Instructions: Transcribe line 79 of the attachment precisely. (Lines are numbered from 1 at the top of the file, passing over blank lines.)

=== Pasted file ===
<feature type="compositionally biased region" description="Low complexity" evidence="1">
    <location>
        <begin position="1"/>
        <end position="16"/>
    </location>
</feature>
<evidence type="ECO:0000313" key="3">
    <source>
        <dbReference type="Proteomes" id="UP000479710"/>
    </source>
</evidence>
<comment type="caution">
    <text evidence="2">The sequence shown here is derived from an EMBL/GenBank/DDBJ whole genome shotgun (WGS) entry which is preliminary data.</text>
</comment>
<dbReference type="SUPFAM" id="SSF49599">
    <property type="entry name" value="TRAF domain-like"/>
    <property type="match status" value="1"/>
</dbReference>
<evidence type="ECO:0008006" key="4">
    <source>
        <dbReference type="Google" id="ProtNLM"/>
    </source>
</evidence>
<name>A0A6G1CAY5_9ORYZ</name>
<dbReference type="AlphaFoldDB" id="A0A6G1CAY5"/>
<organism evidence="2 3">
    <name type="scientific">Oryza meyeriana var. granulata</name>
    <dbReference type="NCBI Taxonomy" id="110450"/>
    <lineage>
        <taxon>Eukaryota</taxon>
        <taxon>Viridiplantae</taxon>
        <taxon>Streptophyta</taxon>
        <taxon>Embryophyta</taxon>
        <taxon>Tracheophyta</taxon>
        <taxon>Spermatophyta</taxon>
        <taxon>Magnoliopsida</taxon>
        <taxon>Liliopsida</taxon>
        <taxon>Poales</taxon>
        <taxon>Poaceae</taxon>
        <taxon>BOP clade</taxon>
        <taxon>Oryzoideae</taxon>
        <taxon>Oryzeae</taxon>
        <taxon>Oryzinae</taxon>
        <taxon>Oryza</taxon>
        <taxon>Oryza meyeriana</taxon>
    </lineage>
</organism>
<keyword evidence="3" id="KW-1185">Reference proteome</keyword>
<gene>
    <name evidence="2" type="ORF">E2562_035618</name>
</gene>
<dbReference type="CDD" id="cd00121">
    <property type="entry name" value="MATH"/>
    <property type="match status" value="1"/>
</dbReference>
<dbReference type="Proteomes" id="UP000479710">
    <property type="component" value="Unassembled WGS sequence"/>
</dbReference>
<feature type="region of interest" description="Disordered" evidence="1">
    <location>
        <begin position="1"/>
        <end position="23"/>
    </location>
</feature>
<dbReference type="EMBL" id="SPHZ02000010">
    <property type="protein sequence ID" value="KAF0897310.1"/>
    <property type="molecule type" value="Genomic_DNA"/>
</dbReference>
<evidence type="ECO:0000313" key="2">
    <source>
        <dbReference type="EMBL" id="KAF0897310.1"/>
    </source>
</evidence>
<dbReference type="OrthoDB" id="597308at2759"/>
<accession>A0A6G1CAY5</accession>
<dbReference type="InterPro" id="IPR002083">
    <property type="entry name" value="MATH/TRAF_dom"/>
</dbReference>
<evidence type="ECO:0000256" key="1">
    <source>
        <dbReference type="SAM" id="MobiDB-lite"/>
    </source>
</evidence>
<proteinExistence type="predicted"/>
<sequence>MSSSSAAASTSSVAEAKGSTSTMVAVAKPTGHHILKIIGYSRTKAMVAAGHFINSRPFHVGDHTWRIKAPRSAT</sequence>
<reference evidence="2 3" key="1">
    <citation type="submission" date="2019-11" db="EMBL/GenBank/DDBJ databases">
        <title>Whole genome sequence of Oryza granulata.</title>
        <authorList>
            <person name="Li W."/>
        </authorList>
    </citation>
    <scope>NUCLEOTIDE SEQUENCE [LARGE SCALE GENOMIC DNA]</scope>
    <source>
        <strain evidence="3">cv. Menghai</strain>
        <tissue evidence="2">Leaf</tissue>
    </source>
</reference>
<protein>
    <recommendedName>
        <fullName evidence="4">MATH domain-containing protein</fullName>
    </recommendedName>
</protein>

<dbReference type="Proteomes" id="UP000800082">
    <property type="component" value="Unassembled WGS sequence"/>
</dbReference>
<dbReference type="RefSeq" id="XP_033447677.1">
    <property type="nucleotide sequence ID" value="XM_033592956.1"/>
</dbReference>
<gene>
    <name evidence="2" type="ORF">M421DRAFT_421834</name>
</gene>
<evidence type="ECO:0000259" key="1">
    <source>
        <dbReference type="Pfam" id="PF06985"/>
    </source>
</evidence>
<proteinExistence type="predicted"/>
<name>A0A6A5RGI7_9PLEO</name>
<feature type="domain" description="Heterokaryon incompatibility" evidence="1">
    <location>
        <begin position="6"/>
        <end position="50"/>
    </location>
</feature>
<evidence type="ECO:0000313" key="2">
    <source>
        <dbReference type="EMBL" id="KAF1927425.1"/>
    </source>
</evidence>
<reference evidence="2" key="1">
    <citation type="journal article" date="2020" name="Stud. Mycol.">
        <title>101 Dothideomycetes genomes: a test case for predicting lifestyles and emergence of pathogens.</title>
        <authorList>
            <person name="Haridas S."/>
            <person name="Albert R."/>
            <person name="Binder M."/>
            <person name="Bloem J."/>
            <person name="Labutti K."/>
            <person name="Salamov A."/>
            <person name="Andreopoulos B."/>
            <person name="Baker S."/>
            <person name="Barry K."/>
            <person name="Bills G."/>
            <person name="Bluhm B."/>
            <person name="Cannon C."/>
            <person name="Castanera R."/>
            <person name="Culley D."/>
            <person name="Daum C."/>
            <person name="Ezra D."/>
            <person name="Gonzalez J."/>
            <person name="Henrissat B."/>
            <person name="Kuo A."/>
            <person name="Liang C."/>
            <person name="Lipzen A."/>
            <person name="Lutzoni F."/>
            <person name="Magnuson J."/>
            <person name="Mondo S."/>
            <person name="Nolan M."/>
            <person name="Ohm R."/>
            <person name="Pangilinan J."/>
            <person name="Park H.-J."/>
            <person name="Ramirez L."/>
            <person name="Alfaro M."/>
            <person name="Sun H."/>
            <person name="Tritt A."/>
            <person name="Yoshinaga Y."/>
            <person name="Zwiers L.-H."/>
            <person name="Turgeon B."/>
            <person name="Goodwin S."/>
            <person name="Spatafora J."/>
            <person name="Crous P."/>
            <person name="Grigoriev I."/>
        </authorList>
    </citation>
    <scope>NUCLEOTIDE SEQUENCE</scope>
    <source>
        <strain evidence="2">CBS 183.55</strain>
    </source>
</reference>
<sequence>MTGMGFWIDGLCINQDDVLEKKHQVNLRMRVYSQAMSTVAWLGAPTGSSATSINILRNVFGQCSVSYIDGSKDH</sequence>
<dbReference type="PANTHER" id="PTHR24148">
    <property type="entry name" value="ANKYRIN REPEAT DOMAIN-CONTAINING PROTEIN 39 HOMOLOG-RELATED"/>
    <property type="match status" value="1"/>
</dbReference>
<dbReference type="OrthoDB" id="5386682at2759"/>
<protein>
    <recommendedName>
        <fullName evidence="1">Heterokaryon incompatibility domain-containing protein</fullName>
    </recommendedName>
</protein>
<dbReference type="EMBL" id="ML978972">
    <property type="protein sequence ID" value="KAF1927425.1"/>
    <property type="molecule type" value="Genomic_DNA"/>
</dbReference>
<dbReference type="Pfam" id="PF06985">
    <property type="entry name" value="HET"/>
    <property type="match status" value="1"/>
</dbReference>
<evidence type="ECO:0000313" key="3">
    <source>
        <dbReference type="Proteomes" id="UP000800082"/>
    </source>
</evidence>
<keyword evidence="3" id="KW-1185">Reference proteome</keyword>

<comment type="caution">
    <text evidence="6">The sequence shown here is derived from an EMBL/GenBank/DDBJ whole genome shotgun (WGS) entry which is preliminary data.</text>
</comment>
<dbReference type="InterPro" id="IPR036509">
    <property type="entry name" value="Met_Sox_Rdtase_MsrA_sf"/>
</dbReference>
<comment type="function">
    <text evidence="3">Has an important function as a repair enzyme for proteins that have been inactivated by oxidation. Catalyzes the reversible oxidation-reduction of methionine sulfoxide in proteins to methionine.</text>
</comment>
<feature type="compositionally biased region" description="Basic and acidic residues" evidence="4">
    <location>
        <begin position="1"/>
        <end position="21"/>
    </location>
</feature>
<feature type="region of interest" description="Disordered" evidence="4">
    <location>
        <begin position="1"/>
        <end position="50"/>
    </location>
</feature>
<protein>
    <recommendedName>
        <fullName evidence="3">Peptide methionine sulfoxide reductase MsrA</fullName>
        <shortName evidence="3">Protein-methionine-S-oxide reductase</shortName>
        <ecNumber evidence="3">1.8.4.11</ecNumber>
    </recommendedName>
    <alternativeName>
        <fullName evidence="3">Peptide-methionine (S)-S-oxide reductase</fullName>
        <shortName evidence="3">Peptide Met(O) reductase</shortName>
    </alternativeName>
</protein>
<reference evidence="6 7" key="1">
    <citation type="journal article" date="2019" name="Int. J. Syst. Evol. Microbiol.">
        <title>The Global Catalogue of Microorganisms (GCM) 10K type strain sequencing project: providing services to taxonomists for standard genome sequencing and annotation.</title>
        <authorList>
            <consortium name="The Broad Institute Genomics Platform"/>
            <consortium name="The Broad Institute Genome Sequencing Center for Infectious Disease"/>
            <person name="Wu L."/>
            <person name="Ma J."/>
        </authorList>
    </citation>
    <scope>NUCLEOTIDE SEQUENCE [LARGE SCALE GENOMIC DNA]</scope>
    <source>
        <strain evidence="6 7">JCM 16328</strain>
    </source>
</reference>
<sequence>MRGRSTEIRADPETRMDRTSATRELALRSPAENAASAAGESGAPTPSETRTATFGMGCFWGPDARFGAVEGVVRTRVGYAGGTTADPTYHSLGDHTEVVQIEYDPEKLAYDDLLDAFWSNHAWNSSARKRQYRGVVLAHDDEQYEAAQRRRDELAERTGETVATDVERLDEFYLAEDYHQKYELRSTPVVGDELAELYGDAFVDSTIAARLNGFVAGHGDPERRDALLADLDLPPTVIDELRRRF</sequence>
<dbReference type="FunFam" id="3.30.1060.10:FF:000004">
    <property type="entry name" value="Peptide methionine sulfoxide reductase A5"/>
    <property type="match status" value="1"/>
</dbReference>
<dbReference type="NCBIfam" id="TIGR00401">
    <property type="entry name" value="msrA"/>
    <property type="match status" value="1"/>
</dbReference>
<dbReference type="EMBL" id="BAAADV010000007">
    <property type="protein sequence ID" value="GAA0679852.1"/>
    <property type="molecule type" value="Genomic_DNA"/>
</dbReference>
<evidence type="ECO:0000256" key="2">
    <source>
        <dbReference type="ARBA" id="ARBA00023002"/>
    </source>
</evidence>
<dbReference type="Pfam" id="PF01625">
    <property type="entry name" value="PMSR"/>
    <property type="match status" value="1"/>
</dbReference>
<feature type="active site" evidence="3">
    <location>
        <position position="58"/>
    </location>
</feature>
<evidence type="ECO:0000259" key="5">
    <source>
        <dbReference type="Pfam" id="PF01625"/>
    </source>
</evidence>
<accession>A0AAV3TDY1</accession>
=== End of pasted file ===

<evidence type="ECO:0000256" key="1">